The Government has published its long-awaited Care and Support White Paper, together with the draft Care and Support Bill, which promise to introduce a national minimum eligibility threshold for care services, among other reforms.
While the Government says the White Paper and Bill will transform social care from a service that reacts to crises to one that focuses on prevention and is built around the needs and goals of people, it does not contain plans for reforming the funding of adult social care, which is addressed in a separate progress report.
Measures put forward in the Care and Support White Paper include:
- An additional £300 million will be transferred from the NHS to social care to support the transformation of local services and promote better integrated care
- People who have a disability and live in a care home will no longer have to give up their wages to pay for their care
- Service users will be able to take their assessments with them if they move area, rather than having to be reassessed, as they are now
- A new national information website will be established to provide a clear and reliable source of information on care and support
- Plans to introduce a national minimum eligibility threshold, bringing greater consistency in access to care and support across England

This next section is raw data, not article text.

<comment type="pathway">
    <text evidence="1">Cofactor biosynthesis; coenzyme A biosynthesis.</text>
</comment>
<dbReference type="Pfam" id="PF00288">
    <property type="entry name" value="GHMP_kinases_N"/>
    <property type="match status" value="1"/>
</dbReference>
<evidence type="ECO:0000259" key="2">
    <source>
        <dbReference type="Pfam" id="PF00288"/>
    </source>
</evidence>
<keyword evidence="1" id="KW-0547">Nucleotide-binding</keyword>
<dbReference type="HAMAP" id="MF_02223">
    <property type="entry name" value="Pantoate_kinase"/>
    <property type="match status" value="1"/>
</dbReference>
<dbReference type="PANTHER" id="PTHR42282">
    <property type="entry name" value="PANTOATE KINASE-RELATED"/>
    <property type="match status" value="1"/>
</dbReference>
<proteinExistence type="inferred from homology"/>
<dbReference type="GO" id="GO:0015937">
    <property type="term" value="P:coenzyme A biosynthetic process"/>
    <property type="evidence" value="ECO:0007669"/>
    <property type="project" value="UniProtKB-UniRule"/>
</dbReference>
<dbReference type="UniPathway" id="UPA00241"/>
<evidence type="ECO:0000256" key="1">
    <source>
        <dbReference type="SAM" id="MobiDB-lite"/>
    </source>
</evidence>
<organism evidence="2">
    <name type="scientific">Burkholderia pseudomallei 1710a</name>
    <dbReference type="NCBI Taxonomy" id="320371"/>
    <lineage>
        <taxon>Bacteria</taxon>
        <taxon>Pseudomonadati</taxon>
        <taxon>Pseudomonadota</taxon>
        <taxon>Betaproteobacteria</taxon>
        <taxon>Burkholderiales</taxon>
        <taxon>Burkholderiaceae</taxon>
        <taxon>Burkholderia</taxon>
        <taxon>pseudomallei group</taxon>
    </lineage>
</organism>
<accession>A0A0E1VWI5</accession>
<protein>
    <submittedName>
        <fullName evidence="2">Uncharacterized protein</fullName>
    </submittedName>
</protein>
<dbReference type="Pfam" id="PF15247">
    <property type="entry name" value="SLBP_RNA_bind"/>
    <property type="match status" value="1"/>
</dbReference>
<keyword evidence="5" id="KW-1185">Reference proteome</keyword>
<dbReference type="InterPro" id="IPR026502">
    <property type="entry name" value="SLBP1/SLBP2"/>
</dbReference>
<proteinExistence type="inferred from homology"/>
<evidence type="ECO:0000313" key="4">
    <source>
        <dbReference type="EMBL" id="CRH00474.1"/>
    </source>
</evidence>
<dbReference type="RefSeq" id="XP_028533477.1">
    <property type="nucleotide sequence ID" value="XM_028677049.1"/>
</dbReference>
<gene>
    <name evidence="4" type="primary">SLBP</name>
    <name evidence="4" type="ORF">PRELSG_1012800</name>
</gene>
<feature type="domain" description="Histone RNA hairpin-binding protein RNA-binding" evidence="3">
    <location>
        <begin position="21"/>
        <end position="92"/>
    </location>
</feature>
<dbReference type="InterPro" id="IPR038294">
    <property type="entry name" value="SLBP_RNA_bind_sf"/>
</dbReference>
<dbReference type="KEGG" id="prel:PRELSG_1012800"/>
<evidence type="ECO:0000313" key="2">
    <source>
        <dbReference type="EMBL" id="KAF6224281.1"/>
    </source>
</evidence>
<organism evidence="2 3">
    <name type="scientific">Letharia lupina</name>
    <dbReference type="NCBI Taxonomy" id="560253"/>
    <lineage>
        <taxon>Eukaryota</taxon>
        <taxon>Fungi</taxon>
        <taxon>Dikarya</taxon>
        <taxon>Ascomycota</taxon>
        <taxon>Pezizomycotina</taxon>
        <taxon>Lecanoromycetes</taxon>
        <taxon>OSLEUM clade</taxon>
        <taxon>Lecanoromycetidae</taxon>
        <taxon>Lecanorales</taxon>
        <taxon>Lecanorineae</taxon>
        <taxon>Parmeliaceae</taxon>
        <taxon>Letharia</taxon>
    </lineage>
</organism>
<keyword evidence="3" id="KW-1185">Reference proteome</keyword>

- Plans to legislate to give people an entitlement to a personal budget as part of their care and support plan
- Training more care workers to deliver high-quality care, including an ambition to double the number of care apprenticeships to 100,000 by 2017
- Improving access to independent advice to help people eligible for financial support from their local authority to develop their care and support plan
- A deferred payment scheme to ensure people in residential care do not have to sell their homes to pay for care in their lifetime.
Meanwhile, the Draft Care and Support Bill proposes reform of the legislation which underpins social care. It plans to bring together more than a dozen Acts of Parliament dating back over 60 years, into a single statute.The progress report on social care funding outlines that while the recommendations of last year’s Dilnot Commission are agreed with in principle, they will not be implemented yet.
Health secretary Andrew Lansley explained: “We agree that the principles of the Dilnot recommendations – financial protection through capped costs and an extended means-test – would be the right basis for any new funding model.“However, while this is the right thing to do and it is our intention to base a new funding model on the principles, if a way to pay for it can be found, any proposal which includes extra public spending needs to be considered alongside other spending priorities, which of course include the demographic pressures on the social care service itself. The right place to do this is at the next Spending Review.“We are taking definitive steps now to take forward a number of important recommendations made by the Dilnot Commission. We are today committing to a Universal Deferred Payments scheme. This will ensure no one will be forced to sell their home to pay for care in their lifetime.”In response, shadow health minister Andy Burnham welcomed some proposals, including the deferred payments scheme, but said it was only half a plan as the White Paper does not face up to the funding problem.Burnham added that councils need emergency support and that, as the Treasury has clawed back £1.4 billion from the Department of Health budget, wouldn't it be better to use some of this money for social care?